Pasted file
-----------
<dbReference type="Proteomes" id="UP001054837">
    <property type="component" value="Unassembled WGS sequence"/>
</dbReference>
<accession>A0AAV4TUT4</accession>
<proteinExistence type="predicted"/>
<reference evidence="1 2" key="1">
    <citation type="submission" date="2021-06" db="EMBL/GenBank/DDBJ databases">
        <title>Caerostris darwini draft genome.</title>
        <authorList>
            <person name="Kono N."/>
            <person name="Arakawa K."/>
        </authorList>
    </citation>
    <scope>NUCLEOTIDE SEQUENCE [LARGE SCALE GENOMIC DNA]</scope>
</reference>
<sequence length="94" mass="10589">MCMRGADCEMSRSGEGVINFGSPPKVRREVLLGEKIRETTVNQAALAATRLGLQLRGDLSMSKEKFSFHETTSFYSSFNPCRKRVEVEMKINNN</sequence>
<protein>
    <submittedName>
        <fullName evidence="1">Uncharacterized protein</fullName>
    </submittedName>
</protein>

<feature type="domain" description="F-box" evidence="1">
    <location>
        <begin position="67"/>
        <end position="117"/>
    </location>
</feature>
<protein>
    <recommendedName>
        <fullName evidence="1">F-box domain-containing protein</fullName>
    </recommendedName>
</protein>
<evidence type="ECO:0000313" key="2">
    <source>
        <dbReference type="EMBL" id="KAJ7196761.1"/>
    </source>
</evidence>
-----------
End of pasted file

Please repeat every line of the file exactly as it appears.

<dbReference type="Proteomes" id="UP001054837">
    <property type="component" value="Unassembled WGS sequence"/>
</dbReference>
<accession>A0AAV4TUT4</accession>
<proteinExistence type="predicted"/>
<reference evidence="1 2" key="1">
    <citation type="submission" date="2021-06" db="EMBL/GenBank/DDBJ databases">
        <title>Caerostris darwini draft genome.</title>
        <authorList>
            <person name="Kono N."/>
            <person name="Arakawa K."/>
        </authorList>
    </citation>
    <scope>NUCLEOTIDE SEQUENCE [LARGE SCALE GENOMIC DNA]</scope>
</reference>
<sequence length="94" mass="10589">MCMRGADCEMSRSGEGVINFGSPPKVRREVLLGEKIRETTVNQAALAATRLGLQLRGDLSMSKEKFSFHETTSFYSSFNPCRKRVEVEMKINNN</sequence>
<protein>
    <submittedName>
        <fullName evidence="1">Uncharacterized protein</fullName>
    </submittedName>
</protein>

<feature type="domain" description="F-box" evidence="1">
    <location>
        <begin position="67"/>
        <end position="117"/>
    </location>
</feature>
<protein>
    <recommendedName>
        <fullName evidence="1">F-box domain-containing protein</fullName>
    </recommendedName>
</protein>
<evidence type="ECO:0000313" key="2">
    <source>
        <dbReference type="EMBL" id="KAJ7196761.1"/>
    </source>
</evidence>